97% of Those Facing Federal Drug Charges Plead Guilty

A study by the group Human Rights Watch indicates that only 3% of defendants in federal drug cases are going to trial – the rest are agreeing to plea deals with the prosecution. In a plea deal, you agree to plead guilty and the prosecuting attorney agrees to a specific sentence/punishment for the crime. Most criminal cases nationwide are handled this way, because it saves the prosecutor time and money and results in what is likely a reduced sentence for the defendant. However, plea agreements are not always beneficial for the defendant.

If you’re facing federal drug charges in Minnesota, we recommend consulting with a Minneapolis criminal defense attorney. There are many reasons defendants mostly plead guilty in these cases, and while sometimes it is the best choice, it isn’t always. An experienced criminal attorney can help assess whether you should take a plea deal.

According to the Human Rights Watch study, there is an 89% conviction rate for those who go to trial, and because of mandatory minimum sentences, any person convicted at trial of drug offenses will face more prison time. So there are some good reasons to take a plea deal, especially if you have a weak case.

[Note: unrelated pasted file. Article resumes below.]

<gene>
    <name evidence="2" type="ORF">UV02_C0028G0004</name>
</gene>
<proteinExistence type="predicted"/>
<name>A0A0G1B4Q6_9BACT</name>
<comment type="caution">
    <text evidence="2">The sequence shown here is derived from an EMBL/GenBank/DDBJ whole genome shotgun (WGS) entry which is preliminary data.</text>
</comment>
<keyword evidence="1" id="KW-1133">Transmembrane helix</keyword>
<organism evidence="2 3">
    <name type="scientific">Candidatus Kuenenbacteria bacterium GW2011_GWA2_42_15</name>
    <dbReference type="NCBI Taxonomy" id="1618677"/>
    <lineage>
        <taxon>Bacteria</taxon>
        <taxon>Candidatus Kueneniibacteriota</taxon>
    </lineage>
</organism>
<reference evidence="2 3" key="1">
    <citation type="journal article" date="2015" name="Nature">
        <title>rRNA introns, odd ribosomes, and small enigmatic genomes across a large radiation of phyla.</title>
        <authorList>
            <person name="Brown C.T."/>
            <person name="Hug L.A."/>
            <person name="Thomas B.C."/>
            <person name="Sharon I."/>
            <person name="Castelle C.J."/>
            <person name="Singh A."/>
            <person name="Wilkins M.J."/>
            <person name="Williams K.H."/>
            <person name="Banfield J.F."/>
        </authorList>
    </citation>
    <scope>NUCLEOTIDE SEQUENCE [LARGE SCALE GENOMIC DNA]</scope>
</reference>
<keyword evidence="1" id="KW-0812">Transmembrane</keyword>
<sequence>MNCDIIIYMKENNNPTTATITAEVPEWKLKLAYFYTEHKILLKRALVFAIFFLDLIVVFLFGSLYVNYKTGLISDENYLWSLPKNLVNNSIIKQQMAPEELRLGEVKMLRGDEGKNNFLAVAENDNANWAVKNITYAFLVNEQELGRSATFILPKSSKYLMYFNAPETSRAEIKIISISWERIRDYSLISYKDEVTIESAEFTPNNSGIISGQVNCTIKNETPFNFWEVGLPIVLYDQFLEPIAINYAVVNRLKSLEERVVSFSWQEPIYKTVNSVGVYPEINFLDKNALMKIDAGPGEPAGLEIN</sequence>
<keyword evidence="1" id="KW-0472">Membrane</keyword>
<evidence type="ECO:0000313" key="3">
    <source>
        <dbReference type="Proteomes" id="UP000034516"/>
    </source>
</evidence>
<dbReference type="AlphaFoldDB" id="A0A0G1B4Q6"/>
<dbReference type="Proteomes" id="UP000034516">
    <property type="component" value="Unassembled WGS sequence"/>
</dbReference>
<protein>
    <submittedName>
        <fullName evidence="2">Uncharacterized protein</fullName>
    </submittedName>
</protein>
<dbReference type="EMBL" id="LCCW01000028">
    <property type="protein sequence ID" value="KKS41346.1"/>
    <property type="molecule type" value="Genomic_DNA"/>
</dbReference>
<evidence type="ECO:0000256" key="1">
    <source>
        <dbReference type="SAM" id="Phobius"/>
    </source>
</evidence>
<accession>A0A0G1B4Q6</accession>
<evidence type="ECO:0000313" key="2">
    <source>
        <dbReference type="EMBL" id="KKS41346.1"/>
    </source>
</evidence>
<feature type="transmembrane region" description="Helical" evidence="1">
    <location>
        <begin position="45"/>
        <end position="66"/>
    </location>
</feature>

Sometimes truly innocent people are accused of committing crimes. This often occurs because of mistaken eyewitness identification and is less likely in drug-related crimes than in violent crimes which are more likely to rely on eyewitness testimony. However, law enforcement can still make mistakes. If you’re innocent of the crime of which you’re accused, it’s much less likely that taking a plea will be a good idea. For one thing, the evidence against you is likely weak and can be discredited by a good defense attorney. Also, if you do plead guilty, you are agreeing under oath that you committed the crime. If you do this, it severely limits your future legal options.

We do recommend that you hire a defense attorney well before the prosecutor has a chance to offer a plea. Ask for an attorney as soon as you’re arrested. If you’re facing state or federal criminal charges in the state of Minnesota, contact us for a consultation.